This is one of the few Swedish books my sister owns. She got it from our aunt - most likely an open attempt to force her to read more in her second mother tongue, but it worked. My sister enjoyed it, to her surprise, so she recommended it to me when I last was on a borrowing spree.

Now, it's a skilful book - hang on, I just realised I was writing in English. I hadn't meant to - the curse of being bilingual! Well, I'm not going back to change what I've written, I'm too tired. It'll stay in English... so... adding the title for the translation... there, and here's the link to an "about the book" page. Back in business. By the way, this is the author's homepage, one of those monstrosities where they think we have they energy to wait for things to load. We don't. Like I was saying, skilful book, yet I wasn't that blown away because it reminded me of something else I've read and I can't pinpoint what. Possibly P O Enquist, and if so Enquist to my taste is much better, even though I had issues with the one book I've read  (ha ha ha) that I linked to there. So it didn't grip me altogether, plus I always hate when a storyline has a huge Catholic priest conspiracy with evil killer priests. Boring boring boring. I would recommend it though, it's worth a read, but it's very personal whether you really enjoy it or not I'd say.

Fredrik Falk: Överlevnadshandbok för cyklister

Lånade denna lilla skrift på måfå för att jag råkade gå förbi den på bibblan, och trodde att det skulle vara ett fyndigt litet debattinlägg. Men det är en ganska självgod, överdriven och ooriginell historia. Med en hel del goda poänger, visserligen, men alldeles för mycket "putslustigheter" av den typen som får mig att misstänka en överkonsumtion av Grönköpings Veckoblad.

Men jag ska skriva en sak jag gillade, och det var påpekandet att man ska betrakta övergångsställen som en fortsättning på trottoaren som råkar korsas av en bilväg. Det är med andra ord gångvägen som är huvudled. Ingen bilist skulle väl ha något problem med att väja för en huvudled avsedd för bilar? Man ska tänka om helt enkelt. Det var bra.

Boken är för övrigt försenad till biblioteket, tillsammans med Dannyboy och Kvacksalveri. Jäkla skit, jag har hyrt böckerna.

Thursday, April 08, 2010

Terry Pratchett: Monstrous Regiment

I quite liked this one - I think as a general rule I quite like the Discworld books with female main characters. He's quite the feminist our Terry and does a good job of describing a woman rebelling against her traditional lot.

In Monstrous Regiment we meet Polly who joins the Borogravian army, disguised as a boy, to try to find her brother Paul. Borogravia is a country forever picking fights with its neighbours and suffering under the increasingly arbitrary commandments of their god, Nuggan, who has condemned a million things. This includes women in the army, but also red hair and garlic.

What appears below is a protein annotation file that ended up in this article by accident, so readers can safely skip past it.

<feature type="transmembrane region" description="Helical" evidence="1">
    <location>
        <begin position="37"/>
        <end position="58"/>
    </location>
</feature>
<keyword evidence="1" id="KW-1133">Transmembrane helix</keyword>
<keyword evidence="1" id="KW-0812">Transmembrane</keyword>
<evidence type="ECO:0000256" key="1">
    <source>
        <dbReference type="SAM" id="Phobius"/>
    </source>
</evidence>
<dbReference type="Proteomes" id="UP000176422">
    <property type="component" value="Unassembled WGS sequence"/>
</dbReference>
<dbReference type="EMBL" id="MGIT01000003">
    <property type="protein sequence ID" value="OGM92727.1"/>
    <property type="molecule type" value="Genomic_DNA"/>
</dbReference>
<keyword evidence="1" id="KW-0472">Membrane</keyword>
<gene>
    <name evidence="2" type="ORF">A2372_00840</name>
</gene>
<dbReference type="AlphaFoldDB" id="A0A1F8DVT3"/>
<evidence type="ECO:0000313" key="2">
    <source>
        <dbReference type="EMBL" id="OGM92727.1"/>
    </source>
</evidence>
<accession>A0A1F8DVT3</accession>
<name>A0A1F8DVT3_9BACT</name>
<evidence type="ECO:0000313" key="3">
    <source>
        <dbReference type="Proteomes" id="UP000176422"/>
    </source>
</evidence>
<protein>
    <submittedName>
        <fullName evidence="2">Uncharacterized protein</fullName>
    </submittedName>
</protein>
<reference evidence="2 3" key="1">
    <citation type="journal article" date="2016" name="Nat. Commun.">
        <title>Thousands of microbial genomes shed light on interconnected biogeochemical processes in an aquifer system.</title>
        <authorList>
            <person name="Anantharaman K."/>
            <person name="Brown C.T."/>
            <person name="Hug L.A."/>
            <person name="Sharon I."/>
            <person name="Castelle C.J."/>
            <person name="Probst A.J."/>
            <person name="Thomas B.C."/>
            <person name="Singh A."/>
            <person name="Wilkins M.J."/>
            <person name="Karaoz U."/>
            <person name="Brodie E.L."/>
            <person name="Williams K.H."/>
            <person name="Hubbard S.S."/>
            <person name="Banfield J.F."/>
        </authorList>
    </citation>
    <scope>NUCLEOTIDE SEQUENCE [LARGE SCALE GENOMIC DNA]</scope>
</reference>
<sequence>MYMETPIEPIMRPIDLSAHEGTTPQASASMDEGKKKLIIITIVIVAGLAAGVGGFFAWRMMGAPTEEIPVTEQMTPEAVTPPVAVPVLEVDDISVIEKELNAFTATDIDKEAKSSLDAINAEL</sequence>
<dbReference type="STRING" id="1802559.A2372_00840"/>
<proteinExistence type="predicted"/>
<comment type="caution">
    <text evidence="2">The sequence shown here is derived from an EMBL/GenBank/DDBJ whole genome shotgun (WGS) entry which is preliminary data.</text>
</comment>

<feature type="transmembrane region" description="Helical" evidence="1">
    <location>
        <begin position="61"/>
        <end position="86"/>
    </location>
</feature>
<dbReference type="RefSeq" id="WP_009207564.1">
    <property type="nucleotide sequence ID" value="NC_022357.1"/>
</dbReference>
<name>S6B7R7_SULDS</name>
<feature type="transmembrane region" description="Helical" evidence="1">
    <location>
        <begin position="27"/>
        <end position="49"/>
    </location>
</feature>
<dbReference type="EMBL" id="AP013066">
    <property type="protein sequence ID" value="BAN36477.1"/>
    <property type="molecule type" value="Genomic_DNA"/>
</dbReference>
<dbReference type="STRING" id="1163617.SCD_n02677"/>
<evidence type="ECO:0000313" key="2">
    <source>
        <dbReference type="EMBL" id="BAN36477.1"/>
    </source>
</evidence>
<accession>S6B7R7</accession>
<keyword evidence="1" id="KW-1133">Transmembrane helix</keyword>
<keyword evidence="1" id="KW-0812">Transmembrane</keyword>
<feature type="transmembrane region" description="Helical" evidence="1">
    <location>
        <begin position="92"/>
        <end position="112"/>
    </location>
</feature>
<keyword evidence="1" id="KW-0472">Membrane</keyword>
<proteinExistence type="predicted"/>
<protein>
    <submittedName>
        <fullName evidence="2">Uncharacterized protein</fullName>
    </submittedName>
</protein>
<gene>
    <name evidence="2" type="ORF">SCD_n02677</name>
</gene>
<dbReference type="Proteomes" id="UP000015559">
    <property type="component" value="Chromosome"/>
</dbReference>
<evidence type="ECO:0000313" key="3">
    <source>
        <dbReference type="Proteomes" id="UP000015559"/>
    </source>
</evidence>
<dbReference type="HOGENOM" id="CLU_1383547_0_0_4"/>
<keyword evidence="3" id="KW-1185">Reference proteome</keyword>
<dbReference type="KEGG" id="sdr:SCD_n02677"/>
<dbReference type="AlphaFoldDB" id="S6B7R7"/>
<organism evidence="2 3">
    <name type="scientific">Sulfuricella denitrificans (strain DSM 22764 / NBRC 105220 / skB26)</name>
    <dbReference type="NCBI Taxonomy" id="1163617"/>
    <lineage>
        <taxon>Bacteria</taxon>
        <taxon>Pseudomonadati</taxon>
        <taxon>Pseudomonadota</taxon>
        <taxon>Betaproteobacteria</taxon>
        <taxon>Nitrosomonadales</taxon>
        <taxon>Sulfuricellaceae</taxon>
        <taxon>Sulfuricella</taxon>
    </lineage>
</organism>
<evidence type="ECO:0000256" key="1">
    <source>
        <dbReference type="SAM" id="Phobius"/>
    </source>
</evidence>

Polly's new regiment includes a vampire, a troll and an Igor, apart from a selection of humans - one of whom is extremely religious and claims to speak to the Duchess (the by now almost mythical leader who acts as a go-between to Nuggan). Gradually Polly begins to suspect that she is not the only woman (this is not a spoiler, given the title of the book). They also discover they aren't doing so badly on the fighting front, and that someone is clearly frightened of them, and someone else looking out for them.

There are many very funny and clever bits in this Discworld novel, from the satirical portrayal of military brass and religion to the character spins - Pratchett's trolls and vampires are in their own league. My one quibble is that I didn't really understand the end, but I was in a rush then and skimmed it (not expecting him to want to Say Something). I may re-read it.

Wednesday, April 07, 2010

More on Trick or Treatment

Not being allowed to read (which I've done anyway, so I'm going to try to blog quickly now at work before my train leaves) led me to buy a woman's magazine for the crosswords. There are four or so main ones of this inexpensive type in Sweden. They contain recipes and some crafts, cheap serial stories (preferably with an historical theme), crosswords (natch), "ask the doctor", "ask the lawyer", "ask the therapist", "ask the psychic", true-life stories and pictures of people's grandchildren.

These magazines are always full of alternative cure articles. "I never thought I'd be rid of the pain, but [insert alternative therapy here] saved me!" Granted, there is always a doctor's opinion too, but in general these articles cater to these masses of women out there with aches and pains that the medical profession has ignored for years "because they're only old women". It annoys me to hell that all these people feel that alternative therapies are the only solution for them.

The article in my copy was about acupuncture increasing the chances of successful IVF treatment.

Saturday, April 03, 2010

Happy Easter!

A quick pop-in to wish everyone a wonderful holiday, whether you celebrate or not. In Norway I know they have a tradition of reading crime fiction over Easter - sadly I can't participate because I'm still not allowing myself to read until I'm finished blogging about the ones that I have read. But I strongly recommend everyone to make Norway proud if you happen to have a few days off. Go for it.

Now - off to Mass. Soon!